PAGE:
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demographic transition

  A general model describing the evolution of levels of fertility and mortality over time. It was devised with particular reference to the experience of developed countries which have passed through the process of industrialization and urbanization, and it has attracted considerable criticism as a general model. The first formulation in the demographic literature was by Warren Thompson in 1929, with further significant restatements by Adolphe Landry in 1934 and Frank Notestein in 1945 (Kirk, 1996).

The model suggests four highly stylized phases in the process (see figure). In the first, high stationary phase, both birth and death rates are high. Deaths, due to famines, diseases or wars, are said to be the most important influence on population growth, which tends to be at a low level. In the second, early expanding phase, the population begins to grow, as a result of a stable birth rate and a rapidly declining death rate. The latter falls as a result of improved nutrition, sanitation and medicine. The third, late expanding phase, is characterized by a slowing in the growth rate as the death rate stabilizes at a low level and the birth rate declines. This decline may be associated with the growth of an urban/industrial society, with changing attitudes to family formation, with changing patterns of marriage and with the use of contraceptive methods. In the final, low stationary phase birth and death rates have stabilized at a low level, population growth is very slow, and the birth rate is more likely to fluctuate than the death rate.

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Demographic transition (Haggett, 1975)

There is much variety in the way in which demographic transition applies to individual countries and, indeed, widespread doubt about the model\'s validity and applicability. Most countries of Europe, North America and the rest of the developed world now have very low rates of fertility and mortality, with low levels of population growth, for example, whereas by contrast, many countries of the Third World are experiencing high rates of growth, as the decline in mortality has not been fully matched by a reduction in fertility, though the latter is declining in many countries. Great care must be taken in applying the model of demographic transition to individual countries, however: recent research has shown that the first stage of the model is rather oversimplified for the currently developed world, for example, with fluctuating nuptiality and fertility having a greater influence on population growth than previously recognized. The work of the Princeton European Fertility Project (Coale and Watkins, 1986;Watkins, 1991) has demonstrated the complexity of fertility decline in the nineteenth and twentieth centuries, in terms of its geography, periodicity and causality. In addition, post-1945 fluctuations in the birth rates of the developed world are more complex than the model implies, as the role of marriage and attitudes to family formation have proved more variable, for example amongst European countries, than envisaged in the model. Moreover, it is far from certain that the currently developing world will follow the form of transition depicted in the figure (see, for example, Leete, 1996). Demographic transition remains an important, if contested, idea in population geography and geographers have sought to match it with a similar model of the mobility transition (see migration) in order to understand long-term trends in population change. (PEO)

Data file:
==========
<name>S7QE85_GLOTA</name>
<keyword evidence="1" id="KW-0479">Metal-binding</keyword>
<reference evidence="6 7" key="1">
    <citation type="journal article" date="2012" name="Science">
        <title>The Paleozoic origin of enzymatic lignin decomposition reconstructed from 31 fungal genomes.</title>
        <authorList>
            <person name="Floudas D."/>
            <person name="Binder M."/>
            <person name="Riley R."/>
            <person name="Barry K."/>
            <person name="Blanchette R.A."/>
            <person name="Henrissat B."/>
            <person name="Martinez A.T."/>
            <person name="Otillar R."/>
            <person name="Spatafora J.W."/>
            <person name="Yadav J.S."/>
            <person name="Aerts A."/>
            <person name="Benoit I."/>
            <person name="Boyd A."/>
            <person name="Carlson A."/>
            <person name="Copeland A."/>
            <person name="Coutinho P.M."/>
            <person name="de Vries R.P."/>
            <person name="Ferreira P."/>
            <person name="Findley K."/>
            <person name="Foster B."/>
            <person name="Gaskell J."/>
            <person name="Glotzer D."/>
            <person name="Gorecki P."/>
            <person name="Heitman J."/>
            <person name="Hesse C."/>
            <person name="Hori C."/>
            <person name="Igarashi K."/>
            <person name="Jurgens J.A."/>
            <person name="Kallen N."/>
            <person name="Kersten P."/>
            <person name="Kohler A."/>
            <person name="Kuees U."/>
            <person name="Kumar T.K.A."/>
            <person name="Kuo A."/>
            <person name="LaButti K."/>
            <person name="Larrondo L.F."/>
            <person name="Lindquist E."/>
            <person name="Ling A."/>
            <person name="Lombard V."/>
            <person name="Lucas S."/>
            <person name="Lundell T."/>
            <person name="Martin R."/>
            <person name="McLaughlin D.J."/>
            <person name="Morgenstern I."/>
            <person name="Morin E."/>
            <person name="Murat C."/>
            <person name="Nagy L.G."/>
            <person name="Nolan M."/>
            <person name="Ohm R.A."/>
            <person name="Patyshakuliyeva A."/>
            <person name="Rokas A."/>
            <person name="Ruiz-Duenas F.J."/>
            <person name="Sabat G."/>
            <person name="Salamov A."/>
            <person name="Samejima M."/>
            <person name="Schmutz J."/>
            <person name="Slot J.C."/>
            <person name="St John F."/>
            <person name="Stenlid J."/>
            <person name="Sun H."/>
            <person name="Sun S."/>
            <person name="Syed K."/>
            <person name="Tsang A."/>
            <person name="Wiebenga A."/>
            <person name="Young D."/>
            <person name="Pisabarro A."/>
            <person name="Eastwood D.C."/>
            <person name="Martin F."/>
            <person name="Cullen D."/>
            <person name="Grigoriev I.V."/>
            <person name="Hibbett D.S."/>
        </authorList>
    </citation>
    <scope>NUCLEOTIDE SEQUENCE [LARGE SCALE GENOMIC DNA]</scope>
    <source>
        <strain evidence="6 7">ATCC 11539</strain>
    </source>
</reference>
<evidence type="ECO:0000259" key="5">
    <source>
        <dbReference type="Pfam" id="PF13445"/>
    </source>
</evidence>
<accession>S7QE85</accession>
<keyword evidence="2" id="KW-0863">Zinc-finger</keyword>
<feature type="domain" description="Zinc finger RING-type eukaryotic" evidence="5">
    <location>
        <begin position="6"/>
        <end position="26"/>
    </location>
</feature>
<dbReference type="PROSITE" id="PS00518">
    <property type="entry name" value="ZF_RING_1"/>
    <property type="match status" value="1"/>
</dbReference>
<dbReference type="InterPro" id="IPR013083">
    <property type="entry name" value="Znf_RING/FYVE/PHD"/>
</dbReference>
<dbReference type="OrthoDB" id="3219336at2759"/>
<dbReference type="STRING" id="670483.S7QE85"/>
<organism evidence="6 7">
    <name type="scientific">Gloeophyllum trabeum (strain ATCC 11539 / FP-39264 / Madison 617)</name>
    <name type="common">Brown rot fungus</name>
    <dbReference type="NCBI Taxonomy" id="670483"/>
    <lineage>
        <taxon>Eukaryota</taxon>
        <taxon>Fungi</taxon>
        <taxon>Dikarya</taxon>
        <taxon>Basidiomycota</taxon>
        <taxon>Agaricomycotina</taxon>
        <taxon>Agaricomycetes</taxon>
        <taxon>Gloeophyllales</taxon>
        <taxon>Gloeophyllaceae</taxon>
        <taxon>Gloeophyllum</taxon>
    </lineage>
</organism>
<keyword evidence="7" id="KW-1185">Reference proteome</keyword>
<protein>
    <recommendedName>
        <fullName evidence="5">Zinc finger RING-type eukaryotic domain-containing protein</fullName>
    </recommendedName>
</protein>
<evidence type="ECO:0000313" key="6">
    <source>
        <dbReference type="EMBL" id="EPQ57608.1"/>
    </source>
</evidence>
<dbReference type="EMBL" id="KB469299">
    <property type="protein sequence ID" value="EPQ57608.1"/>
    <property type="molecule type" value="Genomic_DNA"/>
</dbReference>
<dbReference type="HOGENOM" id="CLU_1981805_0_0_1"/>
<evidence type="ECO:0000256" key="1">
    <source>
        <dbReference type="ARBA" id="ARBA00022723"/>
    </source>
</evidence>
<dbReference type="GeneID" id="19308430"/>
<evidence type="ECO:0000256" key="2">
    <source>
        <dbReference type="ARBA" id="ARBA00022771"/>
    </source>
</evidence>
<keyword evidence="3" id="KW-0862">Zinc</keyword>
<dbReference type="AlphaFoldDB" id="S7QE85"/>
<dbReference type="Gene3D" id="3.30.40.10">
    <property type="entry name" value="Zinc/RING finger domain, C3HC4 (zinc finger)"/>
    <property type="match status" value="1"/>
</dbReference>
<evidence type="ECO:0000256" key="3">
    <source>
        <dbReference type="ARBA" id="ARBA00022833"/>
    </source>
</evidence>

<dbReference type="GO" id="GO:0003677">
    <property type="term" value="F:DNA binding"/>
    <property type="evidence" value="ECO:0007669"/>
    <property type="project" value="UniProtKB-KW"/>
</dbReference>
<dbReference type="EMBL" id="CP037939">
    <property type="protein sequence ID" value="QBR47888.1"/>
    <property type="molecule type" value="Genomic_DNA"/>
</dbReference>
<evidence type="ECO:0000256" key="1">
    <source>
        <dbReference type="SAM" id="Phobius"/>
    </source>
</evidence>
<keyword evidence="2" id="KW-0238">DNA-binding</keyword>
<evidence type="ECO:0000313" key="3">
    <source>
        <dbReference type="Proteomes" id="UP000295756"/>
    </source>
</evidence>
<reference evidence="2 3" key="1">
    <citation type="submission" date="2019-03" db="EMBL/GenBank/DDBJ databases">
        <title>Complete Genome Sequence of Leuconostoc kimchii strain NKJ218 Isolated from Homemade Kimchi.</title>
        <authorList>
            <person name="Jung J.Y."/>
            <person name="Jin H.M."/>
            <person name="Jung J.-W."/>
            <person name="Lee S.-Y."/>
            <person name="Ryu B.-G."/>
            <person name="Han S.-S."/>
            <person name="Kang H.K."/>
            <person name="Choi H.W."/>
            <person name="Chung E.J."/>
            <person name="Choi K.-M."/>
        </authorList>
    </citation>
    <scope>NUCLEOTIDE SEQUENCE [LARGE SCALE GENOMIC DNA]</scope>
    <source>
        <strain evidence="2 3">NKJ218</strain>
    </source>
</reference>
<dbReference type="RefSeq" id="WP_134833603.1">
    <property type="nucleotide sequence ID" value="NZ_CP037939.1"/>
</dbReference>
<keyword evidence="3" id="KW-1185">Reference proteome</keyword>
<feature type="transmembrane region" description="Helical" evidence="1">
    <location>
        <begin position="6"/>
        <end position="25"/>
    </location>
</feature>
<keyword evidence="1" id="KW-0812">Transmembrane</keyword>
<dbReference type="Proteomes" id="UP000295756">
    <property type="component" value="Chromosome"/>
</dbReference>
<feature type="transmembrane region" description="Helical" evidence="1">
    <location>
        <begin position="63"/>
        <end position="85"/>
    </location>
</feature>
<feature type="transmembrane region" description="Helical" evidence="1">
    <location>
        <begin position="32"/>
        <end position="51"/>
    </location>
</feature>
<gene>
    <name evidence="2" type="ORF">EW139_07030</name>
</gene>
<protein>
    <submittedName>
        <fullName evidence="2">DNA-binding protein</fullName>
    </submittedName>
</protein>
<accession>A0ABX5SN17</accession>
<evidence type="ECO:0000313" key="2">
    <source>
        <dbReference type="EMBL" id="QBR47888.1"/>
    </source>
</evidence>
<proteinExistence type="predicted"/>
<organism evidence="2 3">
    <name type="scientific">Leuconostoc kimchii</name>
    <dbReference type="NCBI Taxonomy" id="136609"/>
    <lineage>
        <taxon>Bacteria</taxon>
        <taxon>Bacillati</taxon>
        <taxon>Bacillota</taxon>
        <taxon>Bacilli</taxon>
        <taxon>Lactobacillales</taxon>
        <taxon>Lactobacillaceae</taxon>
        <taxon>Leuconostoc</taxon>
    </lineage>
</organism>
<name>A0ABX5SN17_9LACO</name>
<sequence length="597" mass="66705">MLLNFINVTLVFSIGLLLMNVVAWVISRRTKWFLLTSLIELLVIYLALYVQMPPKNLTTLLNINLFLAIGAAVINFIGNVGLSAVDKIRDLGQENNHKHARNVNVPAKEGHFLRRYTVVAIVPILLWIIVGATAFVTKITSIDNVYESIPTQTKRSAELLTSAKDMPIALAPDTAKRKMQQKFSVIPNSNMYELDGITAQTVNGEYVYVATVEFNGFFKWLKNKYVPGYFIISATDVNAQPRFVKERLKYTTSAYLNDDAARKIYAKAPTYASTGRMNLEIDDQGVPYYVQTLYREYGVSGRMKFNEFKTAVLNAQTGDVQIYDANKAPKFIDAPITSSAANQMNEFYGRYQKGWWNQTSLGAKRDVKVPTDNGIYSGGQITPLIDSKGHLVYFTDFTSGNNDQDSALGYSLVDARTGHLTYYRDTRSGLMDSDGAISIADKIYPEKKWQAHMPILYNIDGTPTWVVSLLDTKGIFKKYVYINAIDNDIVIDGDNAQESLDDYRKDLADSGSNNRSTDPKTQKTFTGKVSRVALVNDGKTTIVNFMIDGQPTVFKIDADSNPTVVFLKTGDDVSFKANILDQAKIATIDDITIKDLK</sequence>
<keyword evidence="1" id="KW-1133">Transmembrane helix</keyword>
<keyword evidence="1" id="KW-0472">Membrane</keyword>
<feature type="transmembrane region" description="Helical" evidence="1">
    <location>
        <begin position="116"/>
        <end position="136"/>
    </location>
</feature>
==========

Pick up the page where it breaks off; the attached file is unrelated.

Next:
References Coale, A.J. and Watkins, S.C., eds, 1986: The decline of fertility in Europe. Princeton: Princeton University Press. Haggett, P. 1983: Geography: a modern synthesis, rev. 3rd edn. New York and London: Harper and Row. Kirk, D. 1996: Demographic transition theory, Population Studies 50, 3: 361-87. Leete, R. 1996: Malaysia\'s demographic transition: rapid development, culture and politics. Kuala Lumpur and Oxford: Oxford University Press. Watkins, S.C. 1991: From provinces into nations. Demographic integration in western Europe, 1870-1960. Princeton, New Jersey: Princeton University Press.

Suggested Reading Chesnais, J.-C. 1992: Demographic transition. Stages, patterns and economic implications, trans. by P. Kreager Oxford: Oxford University Press. Davis, K., Bernstam, M.S., and R. Ricardo-Campbell, eds,1986:Below replacement fertility in industrial societies. Causes, consequences, policies. (Supplement to Population and Development Review, vol. 12). New York: The Population Council. Day, L.H. 1992: The future of low-birthrate populations. London and New York: Routledge. Livi-Bacci, M. 1997: A concise history of world population, 2nd edn. Oxford: Blackwell. Szreter, S. 1993: The idea of the demographic transition and the study of fertility change: a critical intellectual history. Population and Development Review 19 (4): 659-701. Woods, R. and P. Rees, 1986: Population structures and models. Developments in spatial demography. London: Allen and Unwin, ch. 3.



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